Lung tool wins award


Photo: Thor Nielsen / SINTEF
Lung specialist Håkon O. Leira inserts a present-day bronchoscope into a physical model of human lungs. The large screen shows what the examination instrument “sees.” Tor Helge Hansen (left) and Thomas Langø are working to enable more accurate and efficient control of the bronchoscope.

Gemini NTNU Research News

The team behind a new medical navigation system that makes it easier to take biopsy samples from the lungs recently received an international innovation award during Innovation Expo 2018 in Rotterdam, Netherlands.

The project, known as “Mariana,” is developing better tracking, navigation, and catheterization technology for doctors, based on 3-D ultrasound images. This will enable more accurate and efficient control of the bronchoscope, the long, thin tool used by pulmonary specialists to collect samples of small, suspicious objects discovered in X-ray images. This can potentially triple the success rate of lung cancer diagnosis.

Lung cancer is the most frequent cause of cancer-related deaths in the world. Because patients often show few symptoms in the early stages, delay in examination and treatment is one of the major contributions to the high mortality rate. Using the Mariana technology, the success rate of biopsies in the outer air passages of the lungs is improved markedly.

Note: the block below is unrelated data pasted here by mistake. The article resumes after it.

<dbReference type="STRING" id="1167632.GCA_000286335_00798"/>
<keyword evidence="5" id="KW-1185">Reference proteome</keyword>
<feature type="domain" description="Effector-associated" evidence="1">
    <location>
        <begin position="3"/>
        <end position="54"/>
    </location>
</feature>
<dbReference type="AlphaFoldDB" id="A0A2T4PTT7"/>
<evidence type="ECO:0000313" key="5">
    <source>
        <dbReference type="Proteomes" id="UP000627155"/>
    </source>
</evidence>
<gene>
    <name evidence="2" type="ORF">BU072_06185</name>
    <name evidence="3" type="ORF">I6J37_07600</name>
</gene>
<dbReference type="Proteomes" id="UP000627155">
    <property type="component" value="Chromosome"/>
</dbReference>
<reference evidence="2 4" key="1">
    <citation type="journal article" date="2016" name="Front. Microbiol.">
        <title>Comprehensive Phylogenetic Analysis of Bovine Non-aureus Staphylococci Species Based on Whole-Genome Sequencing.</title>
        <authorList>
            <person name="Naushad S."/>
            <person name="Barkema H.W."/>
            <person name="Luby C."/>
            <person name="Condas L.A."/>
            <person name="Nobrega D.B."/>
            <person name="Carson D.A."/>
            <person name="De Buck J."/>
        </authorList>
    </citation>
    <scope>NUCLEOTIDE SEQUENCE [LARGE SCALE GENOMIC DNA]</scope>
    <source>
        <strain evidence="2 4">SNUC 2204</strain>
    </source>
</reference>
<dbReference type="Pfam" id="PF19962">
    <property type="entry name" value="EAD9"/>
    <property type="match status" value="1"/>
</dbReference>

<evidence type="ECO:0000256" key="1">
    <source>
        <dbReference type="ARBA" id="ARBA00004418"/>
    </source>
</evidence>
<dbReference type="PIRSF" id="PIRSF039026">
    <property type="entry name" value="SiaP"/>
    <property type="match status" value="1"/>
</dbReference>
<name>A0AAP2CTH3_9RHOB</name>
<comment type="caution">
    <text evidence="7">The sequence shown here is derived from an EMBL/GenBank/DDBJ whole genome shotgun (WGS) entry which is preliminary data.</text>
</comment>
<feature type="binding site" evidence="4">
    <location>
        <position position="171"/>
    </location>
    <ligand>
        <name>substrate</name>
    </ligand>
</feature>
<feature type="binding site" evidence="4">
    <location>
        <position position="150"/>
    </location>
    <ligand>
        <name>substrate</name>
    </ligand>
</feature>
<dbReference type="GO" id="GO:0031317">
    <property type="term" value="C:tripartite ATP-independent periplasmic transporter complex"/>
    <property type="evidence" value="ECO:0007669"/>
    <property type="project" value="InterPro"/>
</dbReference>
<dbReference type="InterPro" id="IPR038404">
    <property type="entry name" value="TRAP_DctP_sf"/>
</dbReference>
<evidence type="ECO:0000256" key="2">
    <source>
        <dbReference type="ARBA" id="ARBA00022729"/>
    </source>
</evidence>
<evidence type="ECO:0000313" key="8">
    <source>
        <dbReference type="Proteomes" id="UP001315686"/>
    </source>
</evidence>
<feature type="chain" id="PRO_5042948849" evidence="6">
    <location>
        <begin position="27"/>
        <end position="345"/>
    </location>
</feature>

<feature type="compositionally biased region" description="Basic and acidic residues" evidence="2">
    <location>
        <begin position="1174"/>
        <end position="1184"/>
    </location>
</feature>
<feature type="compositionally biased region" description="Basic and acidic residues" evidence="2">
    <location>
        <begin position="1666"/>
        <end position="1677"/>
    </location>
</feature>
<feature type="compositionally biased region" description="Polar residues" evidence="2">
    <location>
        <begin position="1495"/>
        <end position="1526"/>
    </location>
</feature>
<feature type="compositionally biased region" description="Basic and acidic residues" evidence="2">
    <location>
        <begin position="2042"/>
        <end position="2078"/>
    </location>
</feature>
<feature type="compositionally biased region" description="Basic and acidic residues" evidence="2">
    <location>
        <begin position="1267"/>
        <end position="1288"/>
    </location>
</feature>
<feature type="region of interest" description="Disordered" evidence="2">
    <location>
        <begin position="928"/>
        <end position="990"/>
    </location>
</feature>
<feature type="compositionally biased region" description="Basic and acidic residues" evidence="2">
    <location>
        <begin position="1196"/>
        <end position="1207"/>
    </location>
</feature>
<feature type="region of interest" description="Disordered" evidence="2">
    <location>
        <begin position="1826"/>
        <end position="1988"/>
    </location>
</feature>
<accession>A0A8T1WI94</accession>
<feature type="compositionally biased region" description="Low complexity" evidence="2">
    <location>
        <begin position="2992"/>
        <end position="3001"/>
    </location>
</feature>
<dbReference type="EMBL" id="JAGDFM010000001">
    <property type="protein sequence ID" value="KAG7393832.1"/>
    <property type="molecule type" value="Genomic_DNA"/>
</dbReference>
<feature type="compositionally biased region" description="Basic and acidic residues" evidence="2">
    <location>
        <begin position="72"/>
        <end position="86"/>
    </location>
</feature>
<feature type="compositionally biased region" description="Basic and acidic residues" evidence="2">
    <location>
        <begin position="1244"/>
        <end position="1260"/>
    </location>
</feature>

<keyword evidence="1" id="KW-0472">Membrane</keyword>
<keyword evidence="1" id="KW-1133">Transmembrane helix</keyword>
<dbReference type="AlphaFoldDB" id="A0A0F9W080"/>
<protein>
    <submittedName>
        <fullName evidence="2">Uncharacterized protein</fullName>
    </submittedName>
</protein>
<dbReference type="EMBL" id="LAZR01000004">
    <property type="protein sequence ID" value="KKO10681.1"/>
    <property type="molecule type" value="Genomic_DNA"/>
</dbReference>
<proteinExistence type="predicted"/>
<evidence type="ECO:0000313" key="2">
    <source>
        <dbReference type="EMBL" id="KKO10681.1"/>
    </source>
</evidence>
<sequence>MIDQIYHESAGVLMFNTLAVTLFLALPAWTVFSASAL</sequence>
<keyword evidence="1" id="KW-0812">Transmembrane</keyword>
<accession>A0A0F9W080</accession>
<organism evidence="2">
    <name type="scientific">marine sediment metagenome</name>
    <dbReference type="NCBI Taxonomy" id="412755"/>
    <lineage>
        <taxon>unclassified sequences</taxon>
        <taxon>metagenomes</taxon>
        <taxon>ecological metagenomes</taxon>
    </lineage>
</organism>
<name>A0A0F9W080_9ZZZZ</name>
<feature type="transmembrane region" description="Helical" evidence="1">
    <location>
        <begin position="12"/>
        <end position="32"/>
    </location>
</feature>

The technology has been developed by, among others, research scientists and technologists at SINTEF, doctors at St. Olav’s Hospital, and the Trondheim company Ceetron AS.

Mariana is a collaborative project involving participants from industry, research, and academia in three European countries. Each country has its own field of responsibility: the Netherlands is responsible for the actual biopsy instrument, Ireland for the tracking system, while the Norwegian team is developing the software.

The innovation award was provided by the European organization EUREKA and the Eurostars program, with the aim of supporting small and medium-sized European companies developing innovative systems.

“We have collaborated to develop a system that improves navigation and our ability to reach the most deep-seated parts of the lungs. We are doing this by combining state-of-the-art tracking technology, cloud-based 3-D image management technology and the design of controllable instruments,” says Thomas Langø, a senior research scientist at SINTEF.

This article originally appeared in the November 16, 2018, issue of The Norwegian American. To subscribe, visit SUBSCRIBE or call us at (206) 784-4617.

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